The Philadelphia Museum of Art yesterday premiered a new exhibition of artwork by one of history's most intriguing artists: Vincent van Gogh.
Van Gogh Up Close is described by the museum as a daring and innovative collection of works that broke with the past and dramatically altered the course of modern painting. Made between 1886 and 1890 in Paris, Arles, Saint-Rémy, and Auvers, the works in the exhibition concentrate on an important and previously overlooked aspect of van Gogh’s work: “close-ups” that bring familiar subjects such as landscape elements, still lifes, and flowers into the extreme foreground of the composition or focus on them in ways that are entirely unexpected and without precedent. These landscapes and still lifes have not previously been seen together or identified before as critical to our understanding of van Gogh’s artistic achievement.
The exhibition includes major loans from museums and private collections in Europe, North America, and Japan, and will be seen in the U.S. only at the Philadelphia Museum of Art, through May 6, 2012, before traveling to the National Gallery of Canada in Ottawa.
More than 70 works are featured, including 46 paintings by van Gogh and more than 30 comparative works such as Japanese woodblock prints by Utagawa Hiroshige and Hayashi Roshü; European prints and drawings by Jean Corot, Camille Pissarro, and Jacob Ruisdael; and photographs by Frederick Evans, August Kotzsch, and others.
Van Gogh Up Close is accompanied by a fully illustrated catalogue and will offer a wide range of programs, including a lecture on the artist by exhibition co-curator Joseph J. Rishel; a conversation about the legacy of van Gogh with a panel of contemporary artists; a film series; and a lecture and book signing with Steven Naifeh and Gregory White Smith, co-authors of the recent biography Van Gogh: The Life (February 12, 2 p.m.).
“Van Gogh Up Close explores an important facet of van Gogh’s work that underscores his importance as a path-finding modern artist,” comments Timothy Rub, the George D. Widener Director and CEO of the Philadelphia Museum of Art. “In seeking to share the intensity of his emotional response to the world around him as directly as possible, van Gogh took the traditional methods making pictures and changed the rules.”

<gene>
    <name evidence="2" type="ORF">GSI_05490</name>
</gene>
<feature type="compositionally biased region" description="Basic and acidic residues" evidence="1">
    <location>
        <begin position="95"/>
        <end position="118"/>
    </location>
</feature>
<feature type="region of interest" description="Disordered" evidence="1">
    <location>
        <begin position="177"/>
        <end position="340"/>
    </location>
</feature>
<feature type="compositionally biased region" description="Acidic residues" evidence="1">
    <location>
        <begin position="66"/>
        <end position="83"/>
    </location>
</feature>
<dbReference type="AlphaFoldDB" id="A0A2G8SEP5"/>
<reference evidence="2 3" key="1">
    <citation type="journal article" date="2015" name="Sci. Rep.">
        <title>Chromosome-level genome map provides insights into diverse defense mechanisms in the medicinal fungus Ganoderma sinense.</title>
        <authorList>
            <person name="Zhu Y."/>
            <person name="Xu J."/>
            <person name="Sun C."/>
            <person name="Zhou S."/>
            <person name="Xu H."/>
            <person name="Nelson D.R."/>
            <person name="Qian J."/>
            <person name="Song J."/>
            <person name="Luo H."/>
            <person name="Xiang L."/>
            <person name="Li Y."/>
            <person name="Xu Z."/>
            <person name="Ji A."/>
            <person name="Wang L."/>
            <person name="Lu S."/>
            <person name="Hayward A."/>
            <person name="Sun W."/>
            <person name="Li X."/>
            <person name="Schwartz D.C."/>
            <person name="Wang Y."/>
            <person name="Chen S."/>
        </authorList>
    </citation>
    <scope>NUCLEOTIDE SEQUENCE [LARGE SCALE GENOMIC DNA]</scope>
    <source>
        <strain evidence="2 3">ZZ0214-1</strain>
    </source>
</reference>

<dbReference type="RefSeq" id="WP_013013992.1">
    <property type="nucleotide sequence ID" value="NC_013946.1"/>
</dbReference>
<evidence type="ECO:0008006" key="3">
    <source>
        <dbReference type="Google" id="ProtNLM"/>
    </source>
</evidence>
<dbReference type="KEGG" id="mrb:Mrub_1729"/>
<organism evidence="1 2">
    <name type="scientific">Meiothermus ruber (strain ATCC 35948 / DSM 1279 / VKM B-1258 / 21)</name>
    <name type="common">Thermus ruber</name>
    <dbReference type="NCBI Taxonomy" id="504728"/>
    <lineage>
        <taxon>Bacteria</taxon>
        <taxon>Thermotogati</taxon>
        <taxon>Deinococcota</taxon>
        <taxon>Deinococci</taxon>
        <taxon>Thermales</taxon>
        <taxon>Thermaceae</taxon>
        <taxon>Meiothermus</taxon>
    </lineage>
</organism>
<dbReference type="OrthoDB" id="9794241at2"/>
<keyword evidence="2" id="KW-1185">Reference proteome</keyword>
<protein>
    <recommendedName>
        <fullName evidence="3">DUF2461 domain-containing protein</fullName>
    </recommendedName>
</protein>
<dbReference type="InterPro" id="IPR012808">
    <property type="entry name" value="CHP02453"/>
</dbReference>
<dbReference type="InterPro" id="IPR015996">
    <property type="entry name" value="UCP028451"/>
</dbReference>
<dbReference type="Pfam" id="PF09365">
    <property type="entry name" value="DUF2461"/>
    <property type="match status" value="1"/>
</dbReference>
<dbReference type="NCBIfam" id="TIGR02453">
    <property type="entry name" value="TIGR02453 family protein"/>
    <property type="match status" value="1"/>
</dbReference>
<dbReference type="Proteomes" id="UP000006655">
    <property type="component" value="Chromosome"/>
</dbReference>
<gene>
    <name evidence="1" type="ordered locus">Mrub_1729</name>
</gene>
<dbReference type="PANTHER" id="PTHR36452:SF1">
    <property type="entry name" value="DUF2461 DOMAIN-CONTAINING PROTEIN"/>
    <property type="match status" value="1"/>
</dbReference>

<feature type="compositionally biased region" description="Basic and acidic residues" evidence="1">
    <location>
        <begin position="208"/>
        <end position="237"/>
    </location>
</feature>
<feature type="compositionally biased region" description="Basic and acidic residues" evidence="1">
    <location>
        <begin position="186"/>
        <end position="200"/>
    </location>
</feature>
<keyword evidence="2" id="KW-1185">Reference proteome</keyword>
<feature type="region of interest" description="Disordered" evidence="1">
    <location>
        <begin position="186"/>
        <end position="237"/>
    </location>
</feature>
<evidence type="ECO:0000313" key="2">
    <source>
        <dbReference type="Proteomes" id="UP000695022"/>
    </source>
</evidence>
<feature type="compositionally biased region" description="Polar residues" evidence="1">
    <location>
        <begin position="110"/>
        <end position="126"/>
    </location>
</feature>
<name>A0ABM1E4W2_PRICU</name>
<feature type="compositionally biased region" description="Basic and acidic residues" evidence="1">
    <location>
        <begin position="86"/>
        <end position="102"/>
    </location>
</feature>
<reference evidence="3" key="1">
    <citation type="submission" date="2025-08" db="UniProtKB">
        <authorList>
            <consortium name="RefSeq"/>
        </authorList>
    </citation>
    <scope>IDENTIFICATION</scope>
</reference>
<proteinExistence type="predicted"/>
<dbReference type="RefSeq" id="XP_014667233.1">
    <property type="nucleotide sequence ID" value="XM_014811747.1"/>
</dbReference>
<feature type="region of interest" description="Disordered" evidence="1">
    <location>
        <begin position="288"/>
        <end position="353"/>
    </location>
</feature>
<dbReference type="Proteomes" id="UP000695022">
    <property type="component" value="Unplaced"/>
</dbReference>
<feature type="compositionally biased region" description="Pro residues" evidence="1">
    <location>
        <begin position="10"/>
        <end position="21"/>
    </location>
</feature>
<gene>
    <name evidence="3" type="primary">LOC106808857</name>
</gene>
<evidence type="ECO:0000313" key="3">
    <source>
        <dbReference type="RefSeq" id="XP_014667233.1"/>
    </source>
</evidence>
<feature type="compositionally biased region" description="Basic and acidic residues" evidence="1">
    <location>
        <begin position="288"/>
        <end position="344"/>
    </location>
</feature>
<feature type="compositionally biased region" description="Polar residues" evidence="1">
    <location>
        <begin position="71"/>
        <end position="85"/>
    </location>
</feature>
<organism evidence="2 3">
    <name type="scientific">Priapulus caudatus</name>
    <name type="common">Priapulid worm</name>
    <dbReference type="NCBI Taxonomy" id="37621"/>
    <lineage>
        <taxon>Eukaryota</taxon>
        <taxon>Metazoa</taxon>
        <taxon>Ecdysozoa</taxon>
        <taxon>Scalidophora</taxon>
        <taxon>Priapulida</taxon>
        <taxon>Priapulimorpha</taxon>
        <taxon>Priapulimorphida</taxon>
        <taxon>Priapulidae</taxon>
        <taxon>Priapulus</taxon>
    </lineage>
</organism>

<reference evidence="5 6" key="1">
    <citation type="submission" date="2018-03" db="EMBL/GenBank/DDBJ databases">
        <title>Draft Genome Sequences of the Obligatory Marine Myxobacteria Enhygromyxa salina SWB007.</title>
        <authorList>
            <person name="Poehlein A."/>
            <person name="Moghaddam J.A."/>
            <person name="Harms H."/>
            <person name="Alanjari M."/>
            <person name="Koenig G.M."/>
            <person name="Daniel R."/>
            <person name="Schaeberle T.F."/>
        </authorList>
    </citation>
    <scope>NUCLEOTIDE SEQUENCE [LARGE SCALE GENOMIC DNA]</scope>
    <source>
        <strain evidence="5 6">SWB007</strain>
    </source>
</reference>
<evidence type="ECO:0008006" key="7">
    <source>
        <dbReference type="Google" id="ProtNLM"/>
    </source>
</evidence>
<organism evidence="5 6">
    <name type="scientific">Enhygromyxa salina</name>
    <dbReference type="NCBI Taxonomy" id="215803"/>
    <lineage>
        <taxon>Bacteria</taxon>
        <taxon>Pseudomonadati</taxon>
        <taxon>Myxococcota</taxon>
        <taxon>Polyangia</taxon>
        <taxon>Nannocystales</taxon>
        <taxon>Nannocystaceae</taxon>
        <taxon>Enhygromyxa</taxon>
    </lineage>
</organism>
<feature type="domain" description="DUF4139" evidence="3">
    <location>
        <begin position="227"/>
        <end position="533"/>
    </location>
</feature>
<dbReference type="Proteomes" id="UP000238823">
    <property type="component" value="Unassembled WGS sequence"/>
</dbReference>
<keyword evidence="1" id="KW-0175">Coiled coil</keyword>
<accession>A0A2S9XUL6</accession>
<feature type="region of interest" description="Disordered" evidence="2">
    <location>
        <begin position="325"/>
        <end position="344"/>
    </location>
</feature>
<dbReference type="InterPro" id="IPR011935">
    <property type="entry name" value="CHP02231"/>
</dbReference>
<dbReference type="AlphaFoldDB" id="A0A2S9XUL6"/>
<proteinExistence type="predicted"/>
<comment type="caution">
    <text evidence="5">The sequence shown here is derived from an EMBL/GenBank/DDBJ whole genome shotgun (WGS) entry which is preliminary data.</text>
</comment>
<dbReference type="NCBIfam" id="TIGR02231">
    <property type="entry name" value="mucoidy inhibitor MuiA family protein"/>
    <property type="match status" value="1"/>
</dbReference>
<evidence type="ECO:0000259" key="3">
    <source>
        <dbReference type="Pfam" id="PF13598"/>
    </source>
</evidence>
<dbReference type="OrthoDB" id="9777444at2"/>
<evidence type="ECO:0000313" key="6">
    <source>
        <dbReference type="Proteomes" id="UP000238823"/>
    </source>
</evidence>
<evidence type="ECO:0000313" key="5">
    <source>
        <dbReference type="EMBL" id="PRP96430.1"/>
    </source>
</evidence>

Tickets at $25 for adults, $23 for seniors, $20 for students, and $12 for children ages 5 to 12. Advanced tickets can be purchased online.
Hotel Packages and Amtrak Discount
The Philadelphia Museum of Art is offering four exclusive hotel packages that combine a premier overnight experience with tickets to the post-Impressionist feast for the eyes at the Museum, as well as 25% off in the Museum Store, and a special celebratory van Gogh dessert in the Museum’s Stephen Starr-operated Granite Hill restaurant.
Rail travelers planning a trip to Philadelphia to see Van Gogh Up Close can purchase discounted tickets, by visiting www.Amtrak.com/PhilaMuseum. Reservations must be made at least three days in advance. Limited availability; blackout dates and other restrictions apply.
Philadelphia ranks in the top 20 leisure destinations in the U.S. for gay travelers according to Community Marketing, Inc.'s 16th Annual LGBT Tourism Survey. Detailed information on visiting gay-friendly Philadelphia is available at www.visitphilly.com/gay-friendly-philadelphia.
Photo: Sunflowers, 1887. Vincent Willem van Gogh, Dutch, 1853 ‑ 1890. Oil on canvas, 17 x 24 inches (43.2 x 61 cm), Framed: 26 1/4 x 33 1/2 x 2 1/2 inches (66.7 x 85.1 x 6.4 cm). The Metropolitan Museum of Art, Rogers Fund.